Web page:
Many Ministers have indicated strongly that they want to protect EU citizens’ status – as long as a reciprocal deal can be negotiated.

It’s reported that multiple MPs from all parties have attacked the government’s stance, saying people “are not bargaining chips”.

Ms Stuart, the former co-chair of the Vote Leave campaign, has stated the government should quickly outline that all EU citizens in the UK – about three million people – will be allowed to stay after Brexit.

She further states that the government should “take the initiative” and emphasize their intentions to protect UK-EU citizens’ rights and that it expected the same treatment for UK nationals abroad.

She also believes Ministers should demonstrate that leaving the EU “doesn’t mean that we’re ignoring people’s rights”.

Meanwhile, the Liberal Democrat leader Tim Farron believes it’s “pretty shameful” for Ms Stuart to be “claiming to be worried” about the rights of EU citizens.

He said she had been part of a campaign that “whipped up anti-immigrant feeling” and “contributed to an increase of hate crimes against Europeans”.

“It is like the arsonist turning round and saying they are surprised that a fire took hold,” Mr Farron has said.

Lastly, David Davis, the newly named Brexit secretary by new Prime Minister Theresa May, will oversee the negotiations on the UK’s exit from the European Union, and has said that he wants to secure a “generous settlement” for both EU nationals in the UK, and British citizens abroad.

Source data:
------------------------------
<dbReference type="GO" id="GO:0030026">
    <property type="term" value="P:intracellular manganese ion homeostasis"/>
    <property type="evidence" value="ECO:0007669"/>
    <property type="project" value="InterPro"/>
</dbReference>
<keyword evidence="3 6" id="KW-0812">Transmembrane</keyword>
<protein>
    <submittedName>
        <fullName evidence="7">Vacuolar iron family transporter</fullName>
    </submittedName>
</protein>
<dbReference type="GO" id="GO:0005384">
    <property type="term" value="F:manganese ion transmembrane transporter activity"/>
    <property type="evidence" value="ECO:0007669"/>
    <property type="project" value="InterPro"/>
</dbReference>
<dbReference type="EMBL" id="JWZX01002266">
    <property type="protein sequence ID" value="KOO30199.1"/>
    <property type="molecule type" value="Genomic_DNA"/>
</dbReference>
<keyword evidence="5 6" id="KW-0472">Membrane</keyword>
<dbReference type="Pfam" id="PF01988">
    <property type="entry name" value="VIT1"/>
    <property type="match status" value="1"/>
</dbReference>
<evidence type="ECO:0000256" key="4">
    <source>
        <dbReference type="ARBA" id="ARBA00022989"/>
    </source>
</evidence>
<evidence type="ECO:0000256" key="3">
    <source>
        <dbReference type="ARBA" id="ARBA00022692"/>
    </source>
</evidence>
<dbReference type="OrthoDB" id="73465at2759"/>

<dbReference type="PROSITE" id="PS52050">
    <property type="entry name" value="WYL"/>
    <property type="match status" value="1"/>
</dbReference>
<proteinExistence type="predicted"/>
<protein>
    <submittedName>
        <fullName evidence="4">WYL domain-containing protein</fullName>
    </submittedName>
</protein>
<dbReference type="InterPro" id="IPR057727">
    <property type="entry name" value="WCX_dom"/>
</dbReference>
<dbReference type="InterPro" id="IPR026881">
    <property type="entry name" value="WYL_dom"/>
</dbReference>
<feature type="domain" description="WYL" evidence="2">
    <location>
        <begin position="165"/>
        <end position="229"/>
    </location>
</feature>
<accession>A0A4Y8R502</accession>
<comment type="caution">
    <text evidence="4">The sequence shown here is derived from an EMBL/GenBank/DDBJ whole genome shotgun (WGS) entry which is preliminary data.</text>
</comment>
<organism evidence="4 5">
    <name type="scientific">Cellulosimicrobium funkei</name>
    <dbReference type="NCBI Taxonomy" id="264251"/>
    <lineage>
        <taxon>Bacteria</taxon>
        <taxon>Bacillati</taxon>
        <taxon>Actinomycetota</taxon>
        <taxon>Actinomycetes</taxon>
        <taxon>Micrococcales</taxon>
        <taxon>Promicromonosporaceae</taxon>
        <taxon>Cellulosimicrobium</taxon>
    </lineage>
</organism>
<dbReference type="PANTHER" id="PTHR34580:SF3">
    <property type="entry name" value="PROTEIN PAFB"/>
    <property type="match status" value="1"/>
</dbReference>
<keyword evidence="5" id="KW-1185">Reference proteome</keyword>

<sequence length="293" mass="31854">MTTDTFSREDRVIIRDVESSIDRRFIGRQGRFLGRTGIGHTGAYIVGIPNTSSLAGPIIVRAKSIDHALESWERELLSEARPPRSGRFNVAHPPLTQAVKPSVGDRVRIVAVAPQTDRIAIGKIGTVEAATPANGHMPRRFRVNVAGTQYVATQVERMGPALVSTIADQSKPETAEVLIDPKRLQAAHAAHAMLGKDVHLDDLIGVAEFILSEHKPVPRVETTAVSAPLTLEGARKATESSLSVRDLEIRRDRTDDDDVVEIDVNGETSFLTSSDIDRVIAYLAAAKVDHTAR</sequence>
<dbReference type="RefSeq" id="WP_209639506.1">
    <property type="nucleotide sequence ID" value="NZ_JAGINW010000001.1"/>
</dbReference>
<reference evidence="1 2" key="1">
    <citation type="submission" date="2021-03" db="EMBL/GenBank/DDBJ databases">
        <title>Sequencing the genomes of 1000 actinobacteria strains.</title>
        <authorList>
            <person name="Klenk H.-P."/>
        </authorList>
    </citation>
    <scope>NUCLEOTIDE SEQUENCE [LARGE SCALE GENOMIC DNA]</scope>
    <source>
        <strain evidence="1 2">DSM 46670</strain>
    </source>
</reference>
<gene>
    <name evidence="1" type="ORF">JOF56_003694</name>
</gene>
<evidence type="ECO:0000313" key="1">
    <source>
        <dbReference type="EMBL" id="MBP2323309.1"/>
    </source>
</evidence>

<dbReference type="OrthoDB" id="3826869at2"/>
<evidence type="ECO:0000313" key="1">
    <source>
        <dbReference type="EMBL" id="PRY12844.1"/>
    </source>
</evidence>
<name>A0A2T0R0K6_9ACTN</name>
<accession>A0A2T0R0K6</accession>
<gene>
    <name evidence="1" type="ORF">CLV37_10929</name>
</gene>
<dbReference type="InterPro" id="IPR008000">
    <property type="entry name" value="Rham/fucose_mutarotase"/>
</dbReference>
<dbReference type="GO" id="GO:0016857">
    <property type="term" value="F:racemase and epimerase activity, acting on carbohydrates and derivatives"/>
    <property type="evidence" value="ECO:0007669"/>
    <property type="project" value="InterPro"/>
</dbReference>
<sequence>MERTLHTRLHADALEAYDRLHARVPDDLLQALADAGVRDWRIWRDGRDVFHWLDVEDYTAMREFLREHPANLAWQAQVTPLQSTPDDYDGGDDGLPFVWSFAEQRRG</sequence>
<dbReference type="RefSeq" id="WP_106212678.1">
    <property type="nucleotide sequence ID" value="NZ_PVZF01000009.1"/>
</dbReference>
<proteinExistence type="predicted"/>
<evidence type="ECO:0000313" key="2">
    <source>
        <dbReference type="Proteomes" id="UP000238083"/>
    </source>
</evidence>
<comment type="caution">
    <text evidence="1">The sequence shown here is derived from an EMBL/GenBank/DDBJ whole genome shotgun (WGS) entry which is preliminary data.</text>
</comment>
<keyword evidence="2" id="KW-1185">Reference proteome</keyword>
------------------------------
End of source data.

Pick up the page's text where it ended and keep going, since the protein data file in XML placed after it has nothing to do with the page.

Ministers have said it would be “unwise” to fully “guarantee” EU citizens’ rights without a deal for Britons abroad.

What do you make of the uncertainty behind EU citizens rights living in the UK?

Do the government need to state and maintain transparent and accountable help towards EU migrants living in the UK quickly? Will the government fully help EU migrants living in the UK?

Comment your views on EU migrant rights below

Government ‘Guarantee’ post-EU funds after Brexit occurs

SOURCE: BBC

It has been announced today that EU funding, which the UK receives as a member that will consequently be lost after Brexit occurs, given to organisations involving farming, scientists and others, will be replaced by the Treasury, Chancellor Philip Hammond has said.

Brexit could cost up to £6bn a year in losses of funding, but the Treasury will guarantee to back EU-funded projects signed before this year’s Autumn Statement.